Bali reopening seems to be imminent and authorities are getting serious about COVID-19 protocol violations. To do so, authorities have decided to deport those foreigners unable to follow the new sanitary rules.
Tourism and Creative Economy Minister Sandiaga Uno and the coordinating Minister for Maritime Affairs and Investment Luhut Pandjaitan met last week to discuss ideas and protocols to reopen Bali as soon as the COVID-19 situation has been controlled in the area.
After the meeting, Minister Luhut mentioned that the new protocols include severe penalties for those who violate health directives along with warnings for foreign visitors. Under the new penalties, international tourists who break the law will be deported as stated in the new “Penalty for Health Protocol.”
According to a report from the government, more than 90% of the COVID-19 restrictions offenders last year, were tourists living in the country on a business visa.
According to Badung regency Public Order Agency chief Gusti Agung Kerta Suryanegara, “most of [the offences] were not bringing their masks, not wearing them properly, and some businesses not applying health protocols.”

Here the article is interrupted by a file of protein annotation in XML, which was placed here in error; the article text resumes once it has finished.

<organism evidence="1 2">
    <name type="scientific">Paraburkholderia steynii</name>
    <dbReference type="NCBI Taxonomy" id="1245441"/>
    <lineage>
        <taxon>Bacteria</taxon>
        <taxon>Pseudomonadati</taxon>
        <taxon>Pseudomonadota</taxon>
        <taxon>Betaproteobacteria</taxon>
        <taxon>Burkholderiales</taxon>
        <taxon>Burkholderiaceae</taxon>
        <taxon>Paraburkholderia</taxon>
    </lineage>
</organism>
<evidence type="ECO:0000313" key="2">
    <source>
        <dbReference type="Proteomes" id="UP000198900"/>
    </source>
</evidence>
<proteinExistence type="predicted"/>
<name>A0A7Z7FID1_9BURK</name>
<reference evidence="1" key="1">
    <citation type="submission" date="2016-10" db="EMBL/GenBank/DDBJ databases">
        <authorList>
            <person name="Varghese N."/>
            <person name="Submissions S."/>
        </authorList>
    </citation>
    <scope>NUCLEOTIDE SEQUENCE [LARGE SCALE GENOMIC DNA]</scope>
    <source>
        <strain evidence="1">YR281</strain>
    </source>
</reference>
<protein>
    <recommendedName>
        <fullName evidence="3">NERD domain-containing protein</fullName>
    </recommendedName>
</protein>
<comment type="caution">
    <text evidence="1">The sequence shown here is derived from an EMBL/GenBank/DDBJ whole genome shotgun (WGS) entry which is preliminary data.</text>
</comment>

On February 24, representatives from Bali Police Department, the Covid-19 Task Force, the Immigration Office and Bali Vice-Governor held an online meeting to discuss specifically the new penalties for foreign tourists.
Bali Vice-Governor, Tjokorda Oka Artha Ardhana Sukawati (Cok Ace) summarized the key points as follows.
The penalty of IDR 100,000 (USD 7.02) for foreign violators is too low and must be raised. The Deputy of Tourism and Creative Economic, Odo R.M. Manuhutu suggested raising it to IDR 1,000,000 (USD 70.02).
At the same time, foreigners who violate the protocols will be given 2 warnings and the 3rd one will result in deportation.
When foreigners behave in a disrespectful manner or harass officers (Police/ National Army (TNI) / Local Security (Satpol PP)); they must also be deported.
Finally, the Governor Regulation will be reviewed and the document resulting from such review will be submitted to the Coordinating Minister and foreign ambassador.
Bali has been getting ready for this reopening since December when the government decided to vaccinate their hospitality workers in the first place.
According to Maxi Rein Rondonuwu, the ministry’s acting director general for disease control and prevention “around 55,000 Tanah Abang traders will be vaccinated in a span of six days and after that we will continue to vaccinate traders in all markets in Jakarta and eventually across Indonesia.”
If all goes according to plan, Bali might be reopening over the weeks to come.